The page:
schedule within which to comply. Accordingly, EPA must reach its
statutorily required determination promptly. The Court shall allow the
agency an additional forty-five days within which to assess pertinent
data and comments. Thus, no later than March 12, 2001, EPA shall formally
determine, pursuant to 42 U.S.C. § 7511 (b)(2)(A), whether the St.
Louis NAA attained the requisite ozone standards. Furthermore, the Court
shall require that, no later than March 12, 2001, EPA must publish any
notices required by 42 U.S.C. § 7511 (b)(2)(B).
For the foregoing reasons, the Court shall (1) grant EPA's motion to
dismiss Count II; (2) grant in part and deny in part Sierra Club's motion
to modify the Court's Order issued January 28, 2000; (3) grant Sierra
Club's motion for summary judgment, yet deny the requested relief; (4)
deny the EPA's motion for summary judgment as to remedy; (5) deny the
State of Illinois' motion for summary judgment as to remedy; (6) order
EPA to reach a final determination with respect to the St. Louis NAA's
attainment no later than March 12, 2001; (6) order EPA to publish, no
later that March 12, 2001, any notices that are statutorily required as a
result of its determination; and (7) deny the AIM/ AGC Intervenors'
motion to dismiss and/or strike for lack of subject matter jurisdiction.
An Order accompanies this Memorandum Opinion.
For the reasons stated in the accompanying Memorandum Opinion, it is,
this 26 of January, 2001, hereby
ORDERED that Defendant EPA's[fn1a] Motion to Dismiss Count II [#136] is
GRANTED; it is further
ORDERED that, to the extent that it seeks amendment of the Court's
treatment of Count I in its January 28, 2000, Order, Plaintiff Sierra
Club's Motion for Modification of Opinion and Order [#109] is GRANTED.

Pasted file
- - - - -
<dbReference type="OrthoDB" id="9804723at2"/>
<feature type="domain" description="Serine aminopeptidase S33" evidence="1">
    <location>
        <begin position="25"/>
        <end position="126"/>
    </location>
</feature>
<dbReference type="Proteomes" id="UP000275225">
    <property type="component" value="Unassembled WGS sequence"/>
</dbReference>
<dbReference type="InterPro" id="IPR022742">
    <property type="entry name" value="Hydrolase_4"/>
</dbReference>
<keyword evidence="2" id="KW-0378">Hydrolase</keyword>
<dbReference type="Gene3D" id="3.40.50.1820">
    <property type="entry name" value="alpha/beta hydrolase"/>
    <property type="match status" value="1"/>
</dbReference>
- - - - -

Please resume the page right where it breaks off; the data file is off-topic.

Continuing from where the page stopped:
Accordingly, the phrase in the January 28, 2000 Order that reads "HELD IN
ABEYANCE as to Counts I-II" is hereby amended so that it reads
"HELD IN ABEYANCE as to Count II." It is further
ORDERED that, to the extent that it seeks reinstatement of Count VI,
Sierra Club's Motion for Modification of Opinion and Order [#109] is
DENIED AS MOOT; it is further
ORDERED that Sierra Club's Motion for Summary Judgment on Count I [#23]
is GRANTED but that Sierra Club's requested relief is DENIED; it is
ORDERED that EPNs Cross-Motion for Judgment on Remedy Under Count I
[#61] is DENIED; it is further
ORDERED that Illinois' Cross-Motion for Summary Judgment on Count I
Remedy [#122] is DENIED; it is further
ORDERED that, in keeping with the entry of summary judgment in favor of
Sierra Club and pursuant to 42 U.S.C. § 7511 (b)(2)(A), EPA shall, no
later than March 12, 2001, DETERMINE whether the St. Louis Nonattainment
Area attained the applicable ozone standard; it is further
ORDERED that, pursuant to 42 U.S.C. § 7511 (b)(2)(B), EPA shall, no
later than March 12, 2001, PUBLISH NOTICE, if any, required as a result
of its determination; it is further
ORDERED that the AIM/AGC Intervenors' Motion to Dismiss and/or Strike
for Lack of Subject Matter Jurisdiction is DENIED [#118]; it is further
ORDERED that the Complaint is dismissed and that this is a final,